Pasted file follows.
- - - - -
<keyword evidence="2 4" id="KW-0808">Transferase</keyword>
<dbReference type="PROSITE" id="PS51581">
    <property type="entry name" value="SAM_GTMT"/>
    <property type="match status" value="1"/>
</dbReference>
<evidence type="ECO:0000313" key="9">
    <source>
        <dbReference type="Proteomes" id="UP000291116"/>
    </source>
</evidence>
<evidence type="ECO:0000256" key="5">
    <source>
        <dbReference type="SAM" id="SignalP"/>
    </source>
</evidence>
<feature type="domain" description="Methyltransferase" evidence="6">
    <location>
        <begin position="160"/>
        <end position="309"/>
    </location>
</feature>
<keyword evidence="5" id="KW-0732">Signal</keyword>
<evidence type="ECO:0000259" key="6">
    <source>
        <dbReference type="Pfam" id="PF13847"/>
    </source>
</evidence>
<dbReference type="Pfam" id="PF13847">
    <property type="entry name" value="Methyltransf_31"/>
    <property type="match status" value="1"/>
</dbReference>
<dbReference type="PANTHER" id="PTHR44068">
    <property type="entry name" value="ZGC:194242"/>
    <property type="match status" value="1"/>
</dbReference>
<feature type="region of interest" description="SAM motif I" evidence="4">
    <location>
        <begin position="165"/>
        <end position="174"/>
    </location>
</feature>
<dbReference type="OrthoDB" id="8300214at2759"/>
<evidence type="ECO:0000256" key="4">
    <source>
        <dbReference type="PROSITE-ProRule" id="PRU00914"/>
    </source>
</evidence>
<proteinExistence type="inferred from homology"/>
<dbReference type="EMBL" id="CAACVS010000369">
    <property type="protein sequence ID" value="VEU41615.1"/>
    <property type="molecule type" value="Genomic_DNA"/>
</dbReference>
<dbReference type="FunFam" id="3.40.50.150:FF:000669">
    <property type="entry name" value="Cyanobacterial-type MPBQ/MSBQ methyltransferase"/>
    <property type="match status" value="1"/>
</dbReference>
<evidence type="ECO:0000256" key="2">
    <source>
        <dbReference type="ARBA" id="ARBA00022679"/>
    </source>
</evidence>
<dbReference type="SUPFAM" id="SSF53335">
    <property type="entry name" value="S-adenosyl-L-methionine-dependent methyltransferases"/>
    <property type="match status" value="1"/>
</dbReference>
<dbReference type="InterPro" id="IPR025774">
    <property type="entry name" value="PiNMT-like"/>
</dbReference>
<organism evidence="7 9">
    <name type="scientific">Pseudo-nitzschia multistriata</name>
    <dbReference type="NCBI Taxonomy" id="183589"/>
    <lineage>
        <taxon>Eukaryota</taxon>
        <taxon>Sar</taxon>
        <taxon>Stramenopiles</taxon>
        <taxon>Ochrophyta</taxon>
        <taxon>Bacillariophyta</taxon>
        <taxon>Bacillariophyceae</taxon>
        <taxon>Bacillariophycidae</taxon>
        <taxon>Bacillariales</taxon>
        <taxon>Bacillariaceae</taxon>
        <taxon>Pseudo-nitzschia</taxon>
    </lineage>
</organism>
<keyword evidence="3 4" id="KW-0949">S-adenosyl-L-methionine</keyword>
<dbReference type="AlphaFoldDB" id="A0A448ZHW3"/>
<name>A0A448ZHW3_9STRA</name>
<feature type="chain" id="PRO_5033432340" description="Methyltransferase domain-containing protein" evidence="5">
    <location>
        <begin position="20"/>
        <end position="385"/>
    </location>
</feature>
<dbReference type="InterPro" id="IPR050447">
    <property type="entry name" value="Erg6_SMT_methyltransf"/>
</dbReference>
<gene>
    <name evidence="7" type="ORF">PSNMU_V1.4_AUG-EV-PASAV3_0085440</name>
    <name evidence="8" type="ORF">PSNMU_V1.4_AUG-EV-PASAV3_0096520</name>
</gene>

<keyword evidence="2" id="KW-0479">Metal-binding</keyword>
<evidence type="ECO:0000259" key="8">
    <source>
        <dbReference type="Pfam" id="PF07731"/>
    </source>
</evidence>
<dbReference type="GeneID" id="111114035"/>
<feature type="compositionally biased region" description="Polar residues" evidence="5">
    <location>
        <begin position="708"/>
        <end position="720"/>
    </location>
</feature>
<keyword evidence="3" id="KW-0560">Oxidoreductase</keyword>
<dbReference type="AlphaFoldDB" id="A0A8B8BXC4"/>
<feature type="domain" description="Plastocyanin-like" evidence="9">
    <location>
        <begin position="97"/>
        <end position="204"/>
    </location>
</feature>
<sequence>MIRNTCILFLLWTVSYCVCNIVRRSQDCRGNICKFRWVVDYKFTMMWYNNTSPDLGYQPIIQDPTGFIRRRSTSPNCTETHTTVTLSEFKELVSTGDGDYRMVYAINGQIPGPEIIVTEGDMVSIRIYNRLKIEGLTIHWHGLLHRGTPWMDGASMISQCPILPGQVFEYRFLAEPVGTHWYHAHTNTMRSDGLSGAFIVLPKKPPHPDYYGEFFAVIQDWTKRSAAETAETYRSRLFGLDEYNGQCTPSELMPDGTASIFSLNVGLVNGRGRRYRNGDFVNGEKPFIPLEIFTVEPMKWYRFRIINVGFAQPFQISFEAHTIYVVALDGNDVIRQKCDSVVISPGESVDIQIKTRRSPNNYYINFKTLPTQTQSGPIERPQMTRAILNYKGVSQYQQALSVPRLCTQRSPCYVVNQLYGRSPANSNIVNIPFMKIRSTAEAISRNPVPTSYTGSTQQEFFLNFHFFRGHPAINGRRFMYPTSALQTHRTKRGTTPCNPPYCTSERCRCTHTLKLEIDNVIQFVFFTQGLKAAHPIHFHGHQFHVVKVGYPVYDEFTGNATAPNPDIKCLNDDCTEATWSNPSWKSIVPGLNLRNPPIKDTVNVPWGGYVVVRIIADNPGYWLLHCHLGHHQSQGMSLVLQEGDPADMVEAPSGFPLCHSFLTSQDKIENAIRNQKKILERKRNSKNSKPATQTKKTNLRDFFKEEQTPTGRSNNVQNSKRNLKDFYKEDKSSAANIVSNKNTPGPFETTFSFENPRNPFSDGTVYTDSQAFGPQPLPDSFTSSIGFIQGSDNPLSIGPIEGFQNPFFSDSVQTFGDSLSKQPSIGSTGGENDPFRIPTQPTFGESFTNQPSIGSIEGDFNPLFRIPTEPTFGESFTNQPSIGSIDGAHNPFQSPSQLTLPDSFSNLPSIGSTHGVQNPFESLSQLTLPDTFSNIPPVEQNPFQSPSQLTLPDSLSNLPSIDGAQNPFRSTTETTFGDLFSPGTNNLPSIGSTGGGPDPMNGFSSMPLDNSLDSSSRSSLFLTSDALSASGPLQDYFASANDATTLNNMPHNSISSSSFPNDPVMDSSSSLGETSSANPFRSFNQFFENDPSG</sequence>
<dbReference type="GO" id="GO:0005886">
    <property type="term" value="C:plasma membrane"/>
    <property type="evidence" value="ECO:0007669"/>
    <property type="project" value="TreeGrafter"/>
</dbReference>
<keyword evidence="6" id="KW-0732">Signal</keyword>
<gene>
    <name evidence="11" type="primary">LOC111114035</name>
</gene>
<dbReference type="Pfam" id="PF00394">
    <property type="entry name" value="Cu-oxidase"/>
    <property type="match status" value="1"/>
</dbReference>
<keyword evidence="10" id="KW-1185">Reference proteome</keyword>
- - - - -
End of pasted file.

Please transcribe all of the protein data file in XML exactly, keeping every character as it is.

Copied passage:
<keyword evidence="2 4" id="KW-0808">Transferase</keyword>
<dbReference type="PROSITE" id="PS51581">
    <property type="entry name" value="SAM_GTMT"/>
    <property type="match status" value="1"/>
</dbReference>
<evidence type="ECO:0000313" key="9">
    <source>
        <dbReference type="Proteomes" id="UP000291116"/>
    </source>
</evidence>
<evidence type="ECO:0000256" key="5">
    <source>
        <dbReference type="SAM" id="SignalP"/>
    </source>
</evidence>
<feature type="domain" description="Methyltransferase" evidence="6">
    <location>
        <begin position="160"/>
        <end position="309"/>
    </location>
</feature>
<keyword evidence="5" id="KW-0732">Signal</keyword>
<evidence type="ECO:0000259" key="6">
    <source>
        <dbReference type="Pfam" id="PF13847"/>
    </source>
</evidence>
<dbReference type="Pfam" id="PF13847">
    <property type="entry name" value="Methyltransf_31"/>
    <property type="match status" value="1"/>
</dbReference>
<dbReference type="PANTHER" id="PTHR44068">
    <property type="entry name" value="ZGC:194242"/>
    <property type="match status" value="1"/>
</dbReference>
<feature type="region of interest" description="SAM motif I" evidence="4">
    <location>
        <begin position="165"/>
        <end position="174"/>
    </location>
</feature>
<dbReference type="OrthoDB" id="8300214at2759"/>
<evidence type="ECO:0000256" key="4">
    <source>
        <dbReference type="PROSITE-ProRule" id="PRU00914"/>
    </source>
</evidence>
<proteinExistence type="inferred from homology"/>
<dbReference type="EMBL" id="CAACVS010000369">
    <property type="protein sequence ID" value="VEU41615.1"/>
    <property type="molecule type" value="Genomic_DNA"/>
</dbReference>
<dbReference type="FunFam" id="3.40.50.150:FF:000669">
    <property type="entry name" value="Cyanobacterial-type MPBQ/MSBQ methyltransferase"/>
    <property type="match status" value="1"/>
</dbReference>
<evidence type="ECO:0000256" key="2">
    <source>
        <dbReference type="ARBA" id="ARBA00022679"/>
    </source>
</evidence>
<dbReference type="SUPFAM" id="SSF53335">
    <property type="entry name" value="S-adenosyl-L-methionine-dependent methyltransferases"/>
    <property type="match status" value="1"/>
</dbReference>
<dbReference type="InterPro" id="IPR025774">
    <property type="entry name" value="PiNMT-like"/>
</dbReference>
<organism evidence="7 9">
    <name type="scientific">Pseudo-nitzschia multistriata</name>
    <dbReference type="NCBI Taxonomy" id="183589"/>
    <lineage>
        <taxon>Eukaryota</taxon>
        <taxon>Sar</taxon>
        <taxon>Stramenopiles</taxon>
        <taxon>Ochrophyta</taxon>
        <taxon>Bacillariophyta</taxon>
        <taxon>Bacillariophyceae</taxon>
        <taxon>Bacillariophycidae</taxon>
        <taxon>Bacillariales</taxon>
        <taxon>Bacillariaceae</taxon>
        <taxon>Pseudo-nitzschia</taxon>
    </lineage>
</organism>
<keyword evidence="3 4" id="KW-0949">S-adenosyl-L-methionine</keyword>
<dbReference type="AlphaFoldDB" id="A0A448ZHW3"/>
<name>A0A448ZHW3_9STRA</name>
<feature type="chain" id="PRO_5033432340" description="Methyltransferase domain-containing protein" evidence="5">
    <location>
        <begin position="20"/>
        <end position="385"/>
    </location>
</feature>
<dbReference type="InterPro" id="IPR050447">
    <property type="entry name" value="Erg6_SMT_methyltransf"/>
</dbReference>
<gene>
    <name evidence="7" type="ORF">PSNMU_V1.4_AUG-EV-PASAV3_0085440</name>
    <name evidence="8" type="ORF">PSNMU_V1.4_AUG-EV-PASAV3_0096520</name>
</gene>

<keyword evidence="2" id="KW-0479">Metal-binding</keyword>
<evidence type="ECO:0000259" key="8">
    <source>
        <dbReference type="Pfam" id="PF07731"/>
    </source>
</evidence>
<dbReference type="GeneID" id="111114035"/>
<feature type="compositionally biased region" description="Polar residues" evidence="5">
    <location>
        <begin position="708"/>
        <end position="720"/>
    </location>
</feature>
<keyword evidence="3" id="KW-0560">Oxidoreductase</keyword>
<dbReference type="AlphaFoldDB" id="A0A8B8BXC4"/>
<feature type="domain" description="Plastocyanin-like" evidence="9">
    <location>
        <begin position="97"/>
        <end position="204"/>
    </location>
</feature>
<sequence>MIRNTCILFLLWTVSYCVCNIVRRSQDCRGNICKFRWVVDYKFTMMWYNNTSPDLGYQPIIQDPTGFIRRRSTSPNCTETHTTVTLSEFKELVSTGDGDYRMVYAINGQIPGPEIIVTEGDMVSIRIYNRLKIEGLTIHWHGLLHRGTPWMDGASMISQCPILPGQVFEYRFLAEPVGTHWYHAHTNTMRSDGLSGAFIVLPKKPPHPDYYGEFFAVIQDWTKRSAAETAETYRSRLFGLDEYNGQCTPSELMPDGTASIFSLNVGLVNGRGRRYRNGDFVNGEKPFIPLEIFTVEPMKWYRFRIINVGFAQPFQISFEAHTIYVVALDGNDVIRQKCDSVVISPGESVDIQIKTRRSPNNYYINFKTLPTQTQSGPIERPQMTRAILNYKGVSQYQQALSVPRLCTQRSPCYVVNQLYGRSPANSNIVNIPFMKIRSTAEAISRNPVPTSYTGSTQQEFFLNFHFFRGHPAINGRRFMYPTSALQTHRTKRGTTPCNPPYCTSERCRCTHTLKLEIDNVIQFVFFTQGLKAAHPIHFHGHQFHVVKVGYPVYDEFTGNATAPNPDIKCLNDDCTEATWSNPSWKSIVPGLNLRNPPIKDTVNVPWGGYVVVRIIADNPGYWLLHCHLGHHQSQGMSLVLQEGDPADMVEAPSGFPLCHSFLTSQDKIENAIRNQKKILERKRNSKNSKPATQTKKTNLRDFFKEEQTPTGRSNNVQNSKRNLKDFYKEDKSSAANIVSNKNTPGPFETTFSFENPRNPFSDGTVYTDSQAFGPQPLPDSFTSSIGFIQGSDNPLSIGPIEGFQNPFFSDSVQTFGDSLSKQPSIGSTGGENDPFRIPTQPTFGESFTNQPSIGSIEGDFNPLFRIPTEPTFGESFTNQPSIGSIDGAHNPFQSPSQLTLPDSFSNLPSIGSTHGVQNPFESLSQLTLPDTFSNIPPVEQNPFQSPSQLTLPDSLSNLPSIDGAQNPFRSTTETTFGDLFSPGTNNLPSIGSTGGGPDPMNGFSSMPLDNSLDSSSRSSLFLTSDALSASGPLQDYFASANDATTLNNMPHNSISSSSFPNDPVMDSSSSLGETSSANPFRSFNQFFENDPSG</sequence>
<dbReference type="GO" id="GO:0005886">
    <property type="term" value="C:plasma membrane"/>
    <property type="evidence" value="ECO:0007669"/>
    <property type="project" value="TreeGrafter"/>
</dbReference>
<keyword evidence="6" id="KW-0732">Signal</keyword>
<gene>
    <name evidence="11" type="primary">LOC111114035</name>
</gene>
<dbReference type="Pfam" id="PF00394">
    <property type="entry name" value="Cu-oxidase"/>
    <property type="match status" value="1"/>
</dbReference>
<keyword evidence="10" id="KW-1185">Reference proteome</keyword>